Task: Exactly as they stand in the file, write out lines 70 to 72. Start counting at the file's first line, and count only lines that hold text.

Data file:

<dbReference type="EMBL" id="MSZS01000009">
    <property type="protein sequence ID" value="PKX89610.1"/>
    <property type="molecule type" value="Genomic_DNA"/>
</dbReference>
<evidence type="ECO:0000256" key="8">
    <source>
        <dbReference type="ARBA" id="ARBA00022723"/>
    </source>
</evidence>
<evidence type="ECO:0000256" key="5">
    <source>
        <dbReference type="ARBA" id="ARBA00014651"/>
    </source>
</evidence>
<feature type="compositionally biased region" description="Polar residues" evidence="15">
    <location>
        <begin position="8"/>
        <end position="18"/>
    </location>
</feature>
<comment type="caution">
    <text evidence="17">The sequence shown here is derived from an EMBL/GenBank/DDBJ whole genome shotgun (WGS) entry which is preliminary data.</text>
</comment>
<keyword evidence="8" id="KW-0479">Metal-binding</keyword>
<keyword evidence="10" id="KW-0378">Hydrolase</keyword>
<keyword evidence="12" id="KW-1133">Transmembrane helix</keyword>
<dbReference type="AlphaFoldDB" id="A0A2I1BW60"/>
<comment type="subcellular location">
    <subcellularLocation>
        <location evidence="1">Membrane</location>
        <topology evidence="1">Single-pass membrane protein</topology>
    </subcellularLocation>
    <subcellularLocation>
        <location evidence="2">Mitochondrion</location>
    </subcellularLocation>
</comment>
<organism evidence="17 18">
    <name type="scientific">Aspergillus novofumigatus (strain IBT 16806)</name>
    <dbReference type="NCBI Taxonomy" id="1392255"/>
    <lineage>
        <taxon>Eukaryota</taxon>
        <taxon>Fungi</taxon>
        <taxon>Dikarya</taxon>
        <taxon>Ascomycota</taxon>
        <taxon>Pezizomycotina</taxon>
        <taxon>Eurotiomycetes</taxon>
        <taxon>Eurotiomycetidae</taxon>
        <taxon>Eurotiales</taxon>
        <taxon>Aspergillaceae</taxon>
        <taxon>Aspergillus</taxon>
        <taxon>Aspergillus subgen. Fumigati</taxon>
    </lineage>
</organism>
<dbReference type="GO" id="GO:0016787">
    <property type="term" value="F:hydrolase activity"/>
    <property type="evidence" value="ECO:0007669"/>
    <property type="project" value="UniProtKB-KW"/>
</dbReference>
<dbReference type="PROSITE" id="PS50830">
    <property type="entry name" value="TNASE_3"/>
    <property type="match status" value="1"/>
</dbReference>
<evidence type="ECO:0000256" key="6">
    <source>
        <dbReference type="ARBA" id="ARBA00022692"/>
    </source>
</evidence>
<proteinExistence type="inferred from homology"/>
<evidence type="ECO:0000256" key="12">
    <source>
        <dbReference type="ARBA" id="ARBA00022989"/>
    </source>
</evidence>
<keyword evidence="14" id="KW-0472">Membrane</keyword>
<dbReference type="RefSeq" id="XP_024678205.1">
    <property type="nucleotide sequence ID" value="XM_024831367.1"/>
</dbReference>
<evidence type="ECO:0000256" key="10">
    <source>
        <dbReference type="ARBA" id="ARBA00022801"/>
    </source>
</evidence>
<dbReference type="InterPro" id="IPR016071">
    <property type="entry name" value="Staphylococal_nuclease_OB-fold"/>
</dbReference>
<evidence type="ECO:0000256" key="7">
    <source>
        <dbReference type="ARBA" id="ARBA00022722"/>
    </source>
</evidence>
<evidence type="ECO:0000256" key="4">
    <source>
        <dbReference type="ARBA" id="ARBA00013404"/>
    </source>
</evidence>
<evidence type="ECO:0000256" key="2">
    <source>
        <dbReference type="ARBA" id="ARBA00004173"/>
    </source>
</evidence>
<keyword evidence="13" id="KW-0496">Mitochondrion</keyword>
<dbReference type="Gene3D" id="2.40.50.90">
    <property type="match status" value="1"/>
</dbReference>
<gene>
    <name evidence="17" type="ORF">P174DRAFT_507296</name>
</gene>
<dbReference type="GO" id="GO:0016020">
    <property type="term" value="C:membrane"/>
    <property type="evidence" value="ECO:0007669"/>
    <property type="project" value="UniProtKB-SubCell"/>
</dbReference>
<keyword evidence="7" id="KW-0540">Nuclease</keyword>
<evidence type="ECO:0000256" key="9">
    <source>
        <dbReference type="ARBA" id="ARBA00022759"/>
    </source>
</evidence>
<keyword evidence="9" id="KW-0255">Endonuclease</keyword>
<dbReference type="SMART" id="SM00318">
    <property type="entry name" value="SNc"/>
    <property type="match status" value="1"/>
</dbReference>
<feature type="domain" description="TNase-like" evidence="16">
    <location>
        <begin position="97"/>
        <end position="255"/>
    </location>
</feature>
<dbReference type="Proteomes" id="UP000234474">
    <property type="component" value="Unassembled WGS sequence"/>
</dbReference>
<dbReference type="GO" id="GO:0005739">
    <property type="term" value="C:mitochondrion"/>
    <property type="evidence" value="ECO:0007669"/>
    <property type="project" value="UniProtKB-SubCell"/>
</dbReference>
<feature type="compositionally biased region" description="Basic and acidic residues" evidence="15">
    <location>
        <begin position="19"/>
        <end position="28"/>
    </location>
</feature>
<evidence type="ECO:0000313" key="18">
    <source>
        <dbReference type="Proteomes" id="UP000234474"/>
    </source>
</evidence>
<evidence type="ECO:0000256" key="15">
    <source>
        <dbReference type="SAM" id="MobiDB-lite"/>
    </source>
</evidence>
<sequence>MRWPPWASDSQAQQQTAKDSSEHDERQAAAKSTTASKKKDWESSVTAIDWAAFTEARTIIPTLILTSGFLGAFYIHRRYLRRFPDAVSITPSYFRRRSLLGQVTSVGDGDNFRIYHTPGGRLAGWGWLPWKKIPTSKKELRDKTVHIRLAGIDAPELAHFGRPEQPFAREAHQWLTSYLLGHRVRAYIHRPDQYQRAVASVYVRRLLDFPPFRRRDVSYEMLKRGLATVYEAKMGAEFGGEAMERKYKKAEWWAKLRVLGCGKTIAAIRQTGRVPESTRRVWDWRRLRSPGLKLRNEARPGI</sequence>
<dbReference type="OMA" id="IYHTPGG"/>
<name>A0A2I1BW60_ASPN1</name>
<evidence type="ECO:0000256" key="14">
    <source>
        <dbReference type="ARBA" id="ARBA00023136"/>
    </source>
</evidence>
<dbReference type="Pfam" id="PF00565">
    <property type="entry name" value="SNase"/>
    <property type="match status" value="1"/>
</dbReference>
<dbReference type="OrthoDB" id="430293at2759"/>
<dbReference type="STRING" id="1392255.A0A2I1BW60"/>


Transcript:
    <source>
        <dbReference type="ARBA" id="ARBA00022989"/>
    </source>